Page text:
May 25, 2024

5 Imposter Syndrome Types: How to Identify & Challenge Yours

What to do if this is you: Try to learn to resist the lure of external validation as the measure by which you gauge your self-worth and draw healthy boundaries between your work and private time. You can find advice for setting boundaries on page 153.

Finding other ways to define your identity beyond “success”, through new hobbies or routines, is another good way to ease the pressure that comes with this kind of imposter syndrome.

Many people will find that they identify with several, or even all, of these forms of imposter syndrome. The good news is that the more “types” that speak to you, the more practical solutions for overcoming your imposter syndrome are unlocked. The “types” shouldn’t limit your approach to impostorism but offer a tailored guide to finding solutions.

How to overcome imposter syndrome

Just because it’s normal, doesn’t mean that we should all just accept imposter syndrome as part of our everyday lives, there are all sorts of things we can do to help ease the feelings around our own worth and ability.

1. Find the evidence

Very often we take our thoughts and feelings as fact without actually ever finding the evidence to support them. Very often, imposter syndrome can be tackled by taking a negative thought and asking yourself whether you have any physical evidence to believe that, or whether it’s just your mind playing tricks again.

You can also do the same with positive evidence, so take a thought linked to imposter syndrome and find evidence why this likely isn’t true.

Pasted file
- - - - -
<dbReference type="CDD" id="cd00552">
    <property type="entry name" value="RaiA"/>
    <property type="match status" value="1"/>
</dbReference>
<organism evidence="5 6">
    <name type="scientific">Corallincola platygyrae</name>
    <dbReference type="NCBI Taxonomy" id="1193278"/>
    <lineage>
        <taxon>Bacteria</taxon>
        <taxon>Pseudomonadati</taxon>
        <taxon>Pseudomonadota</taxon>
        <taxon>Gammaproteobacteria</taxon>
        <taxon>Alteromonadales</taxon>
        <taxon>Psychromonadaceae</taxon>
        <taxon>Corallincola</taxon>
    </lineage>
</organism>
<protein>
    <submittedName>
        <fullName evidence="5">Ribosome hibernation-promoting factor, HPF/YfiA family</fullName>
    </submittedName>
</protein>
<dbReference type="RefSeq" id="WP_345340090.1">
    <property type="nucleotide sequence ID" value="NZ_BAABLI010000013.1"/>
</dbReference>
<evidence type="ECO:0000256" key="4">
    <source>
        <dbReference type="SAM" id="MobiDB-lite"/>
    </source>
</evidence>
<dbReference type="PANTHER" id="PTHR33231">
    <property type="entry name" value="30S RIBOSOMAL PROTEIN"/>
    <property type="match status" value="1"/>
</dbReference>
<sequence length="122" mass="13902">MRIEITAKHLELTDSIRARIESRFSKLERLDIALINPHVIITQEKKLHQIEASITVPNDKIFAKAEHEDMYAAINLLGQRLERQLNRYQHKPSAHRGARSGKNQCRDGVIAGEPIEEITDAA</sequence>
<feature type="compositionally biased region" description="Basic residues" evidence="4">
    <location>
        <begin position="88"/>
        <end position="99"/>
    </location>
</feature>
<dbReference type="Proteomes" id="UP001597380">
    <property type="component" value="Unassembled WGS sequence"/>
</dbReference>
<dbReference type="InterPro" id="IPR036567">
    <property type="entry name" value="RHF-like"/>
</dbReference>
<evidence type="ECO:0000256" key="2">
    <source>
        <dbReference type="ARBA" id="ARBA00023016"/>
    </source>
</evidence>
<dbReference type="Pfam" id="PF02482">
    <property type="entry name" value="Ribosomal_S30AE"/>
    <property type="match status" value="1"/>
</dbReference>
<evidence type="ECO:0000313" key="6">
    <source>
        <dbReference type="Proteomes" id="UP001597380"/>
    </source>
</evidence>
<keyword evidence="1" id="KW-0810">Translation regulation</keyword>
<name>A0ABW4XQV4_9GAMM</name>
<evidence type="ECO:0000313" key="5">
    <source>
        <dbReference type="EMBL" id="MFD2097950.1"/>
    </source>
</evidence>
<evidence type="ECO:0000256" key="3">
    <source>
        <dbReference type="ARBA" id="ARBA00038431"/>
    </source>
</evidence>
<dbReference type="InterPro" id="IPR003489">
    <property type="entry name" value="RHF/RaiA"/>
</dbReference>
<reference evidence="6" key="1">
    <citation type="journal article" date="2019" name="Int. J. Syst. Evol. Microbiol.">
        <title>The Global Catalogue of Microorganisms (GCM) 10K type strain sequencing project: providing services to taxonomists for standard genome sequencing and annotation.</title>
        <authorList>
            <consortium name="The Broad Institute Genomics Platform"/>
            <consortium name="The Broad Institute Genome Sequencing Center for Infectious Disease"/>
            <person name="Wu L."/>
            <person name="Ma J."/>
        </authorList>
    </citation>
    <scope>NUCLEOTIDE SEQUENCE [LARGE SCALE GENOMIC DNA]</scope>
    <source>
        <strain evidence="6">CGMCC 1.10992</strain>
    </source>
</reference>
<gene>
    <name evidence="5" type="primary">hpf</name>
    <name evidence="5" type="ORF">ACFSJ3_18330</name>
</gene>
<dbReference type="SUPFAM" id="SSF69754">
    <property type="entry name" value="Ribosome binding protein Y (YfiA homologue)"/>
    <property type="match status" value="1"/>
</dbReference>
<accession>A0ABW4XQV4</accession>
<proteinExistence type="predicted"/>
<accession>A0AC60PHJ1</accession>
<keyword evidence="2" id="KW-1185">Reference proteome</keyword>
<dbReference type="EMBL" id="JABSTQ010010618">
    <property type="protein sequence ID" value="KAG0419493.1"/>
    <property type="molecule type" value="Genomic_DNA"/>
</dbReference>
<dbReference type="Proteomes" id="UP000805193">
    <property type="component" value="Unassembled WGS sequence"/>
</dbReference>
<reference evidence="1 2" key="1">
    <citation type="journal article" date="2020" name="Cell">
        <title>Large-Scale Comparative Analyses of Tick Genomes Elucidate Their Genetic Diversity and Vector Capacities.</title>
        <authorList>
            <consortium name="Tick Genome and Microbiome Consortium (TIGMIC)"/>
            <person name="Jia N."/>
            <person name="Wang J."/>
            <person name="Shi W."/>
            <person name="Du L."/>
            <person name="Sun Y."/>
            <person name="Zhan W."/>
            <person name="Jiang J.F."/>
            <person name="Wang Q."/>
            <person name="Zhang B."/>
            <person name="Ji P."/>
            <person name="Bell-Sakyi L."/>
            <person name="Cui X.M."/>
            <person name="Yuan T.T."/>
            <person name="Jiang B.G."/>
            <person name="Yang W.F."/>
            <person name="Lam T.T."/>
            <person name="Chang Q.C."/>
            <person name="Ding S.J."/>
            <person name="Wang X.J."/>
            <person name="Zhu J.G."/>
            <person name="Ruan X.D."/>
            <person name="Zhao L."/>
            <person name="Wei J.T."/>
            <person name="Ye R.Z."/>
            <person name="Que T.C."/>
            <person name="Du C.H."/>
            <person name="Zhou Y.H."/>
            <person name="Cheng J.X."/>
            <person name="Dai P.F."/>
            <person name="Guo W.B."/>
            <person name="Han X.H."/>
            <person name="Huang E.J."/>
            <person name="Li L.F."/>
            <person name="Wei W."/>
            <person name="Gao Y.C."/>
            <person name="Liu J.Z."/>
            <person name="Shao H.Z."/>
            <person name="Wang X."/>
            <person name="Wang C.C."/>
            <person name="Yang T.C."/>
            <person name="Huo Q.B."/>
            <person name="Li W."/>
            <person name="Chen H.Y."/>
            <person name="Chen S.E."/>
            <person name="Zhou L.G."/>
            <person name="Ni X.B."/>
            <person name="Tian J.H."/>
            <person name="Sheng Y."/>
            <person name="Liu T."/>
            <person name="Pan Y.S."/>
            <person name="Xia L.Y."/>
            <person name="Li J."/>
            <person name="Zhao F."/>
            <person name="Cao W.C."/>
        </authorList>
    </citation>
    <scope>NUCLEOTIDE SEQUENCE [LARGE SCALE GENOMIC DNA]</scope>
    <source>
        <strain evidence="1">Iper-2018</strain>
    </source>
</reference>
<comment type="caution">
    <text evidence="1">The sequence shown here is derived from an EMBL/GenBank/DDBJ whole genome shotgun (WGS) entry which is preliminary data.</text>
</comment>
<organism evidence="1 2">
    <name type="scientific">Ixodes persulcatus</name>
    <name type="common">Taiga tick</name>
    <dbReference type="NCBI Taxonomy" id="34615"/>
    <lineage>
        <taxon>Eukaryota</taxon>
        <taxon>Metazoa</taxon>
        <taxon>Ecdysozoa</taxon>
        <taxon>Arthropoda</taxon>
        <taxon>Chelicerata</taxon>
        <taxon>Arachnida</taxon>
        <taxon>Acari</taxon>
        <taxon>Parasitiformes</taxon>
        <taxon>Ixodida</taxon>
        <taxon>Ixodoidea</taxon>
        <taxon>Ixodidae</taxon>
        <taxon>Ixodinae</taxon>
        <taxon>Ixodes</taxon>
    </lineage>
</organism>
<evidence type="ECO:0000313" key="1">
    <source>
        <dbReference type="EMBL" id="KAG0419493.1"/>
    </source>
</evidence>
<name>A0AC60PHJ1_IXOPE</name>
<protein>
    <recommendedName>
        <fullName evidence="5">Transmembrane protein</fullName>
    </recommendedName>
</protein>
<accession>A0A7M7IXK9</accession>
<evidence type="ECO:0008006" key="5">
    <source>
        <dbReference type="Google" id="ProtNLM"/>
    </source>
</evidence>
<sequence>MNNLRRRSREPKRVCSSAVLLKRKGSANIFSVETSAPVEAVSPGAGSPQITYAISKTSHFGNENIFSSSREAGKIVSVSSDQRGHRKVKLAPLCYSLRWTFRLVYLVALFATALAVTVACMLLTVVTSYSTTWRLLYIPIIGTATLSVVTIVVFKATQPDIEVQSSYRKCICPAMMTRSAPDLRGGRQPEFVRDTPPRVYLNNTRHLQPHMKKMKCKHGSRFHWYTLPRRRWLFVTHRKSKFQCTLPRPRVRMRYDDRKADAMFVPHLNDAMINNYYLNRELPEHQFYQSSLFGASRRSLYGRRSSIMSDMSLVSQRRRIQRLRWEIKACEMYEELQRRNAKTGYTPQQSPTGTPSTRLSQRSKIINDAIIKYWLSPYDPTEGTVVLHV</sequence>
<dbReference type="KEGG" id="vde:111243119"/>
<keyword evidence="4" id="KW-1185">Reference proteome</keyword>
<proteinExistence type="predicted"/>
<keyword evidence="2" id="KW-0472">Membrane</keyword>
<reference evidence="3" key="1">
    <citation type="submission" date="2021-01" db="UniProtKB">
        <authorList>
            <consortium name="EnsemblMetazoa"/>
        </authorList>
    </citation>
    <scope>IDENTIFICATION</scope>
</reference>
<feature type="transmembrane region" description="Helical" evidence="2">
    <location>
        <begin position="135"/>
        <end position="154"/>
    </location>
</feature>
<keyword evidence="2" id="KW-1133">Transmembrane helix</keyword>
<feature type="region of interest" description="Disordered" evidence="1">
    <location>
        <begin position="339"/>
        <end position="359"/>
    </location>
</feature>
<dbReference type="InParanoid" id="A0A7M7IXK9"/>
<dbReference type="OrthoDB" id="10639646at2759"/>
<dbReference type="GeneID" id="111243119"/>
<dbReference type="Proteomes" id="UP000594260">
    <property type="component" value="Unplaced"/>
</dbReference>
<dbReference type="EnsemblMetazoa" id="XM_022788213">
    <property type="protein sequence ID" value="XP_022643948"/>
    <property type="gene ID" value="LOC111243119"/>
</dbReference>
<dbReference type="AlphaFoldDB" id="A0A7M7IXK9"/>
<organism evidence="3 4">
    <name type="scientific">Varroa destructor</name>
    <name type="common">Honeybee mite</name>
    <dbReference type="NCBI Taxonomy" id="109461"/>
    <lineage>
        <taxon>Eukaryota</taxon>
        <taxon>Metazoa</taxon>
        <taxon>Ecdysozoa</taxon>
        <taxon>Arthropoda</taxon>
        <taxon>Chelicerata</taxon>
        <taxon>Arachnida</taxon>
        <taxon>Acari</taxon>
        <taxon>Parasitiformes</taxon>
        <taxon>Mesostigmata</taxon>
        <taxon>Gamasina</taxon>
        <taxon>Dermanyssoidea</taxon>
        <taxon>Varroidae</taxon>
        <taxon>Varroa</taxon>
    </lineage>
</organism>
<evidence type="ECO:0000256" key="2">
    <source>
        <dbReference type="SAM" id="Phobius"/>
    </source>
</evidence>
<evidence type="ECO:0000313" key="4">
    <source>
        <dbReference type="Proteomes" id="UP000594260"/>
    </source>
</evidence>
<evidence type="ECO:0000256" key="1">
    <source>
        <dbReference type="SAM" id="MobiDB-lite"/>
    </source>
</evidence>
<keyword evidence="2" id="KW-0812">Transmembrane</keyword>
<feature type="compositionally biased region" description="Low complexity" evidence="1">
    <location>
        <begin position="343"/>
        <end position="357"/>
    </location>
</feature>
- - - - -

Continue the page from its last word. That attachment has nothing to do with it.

2. Share your feelings

Sharing your impostor feelings with others can not only reduce loneliness but also open doors for others to share what they see in you and help reassure you that your beliefs are unfounded. If it’s related to work, you might want to pick a colleague you trust, or a friend in a similar industry who will understand. It could also be a professional who you choose to share with, from a therapist to a  careers coach, they will help you unpick your thought process.

3. Celebrate your successes

People who struggle with impostor feelings tend to brush off their successes, which only exacerbates the experience. If someone congratulates you, make a mental note of that (or even a physical note in your phone). Our brains are hardwired to remember the negative due to our inherent survival instinct, but we’re not as good as retaining the positive.

You might want to make an email folder of any praise you receive at work, so that when those imposter feelings arise, you can combat them with all the positive praise you’ve received that prove otherwise.

4. Let go of perfectionism

You don’t have to lower the bar, but adjusting your standards for success can make it easier to see and internalise your accomplishments. Focus on your progress rather than aiming for perfection, for example, and when you don’t meet your standards, try to remember that it’s likely that you expect more from yourself than anyone else.

5. Accept it

As you learn to work through imposter syndrome, it will probably interfere less with your wellbeing. But taming impostor feelings doesn’t mean they’ll never show up again. Many women experience them when they move jobs, return from maternity leave or the team around them changes. We’re always going to be faced with new experiences or roles, but recognising that you can have these feelings come up but still have progressed in helping free yourself from imposter syndrome can exist simultaneously, and remind yourself of the last time you felt like this and how you overcame it and now feel completely different about that past situation.

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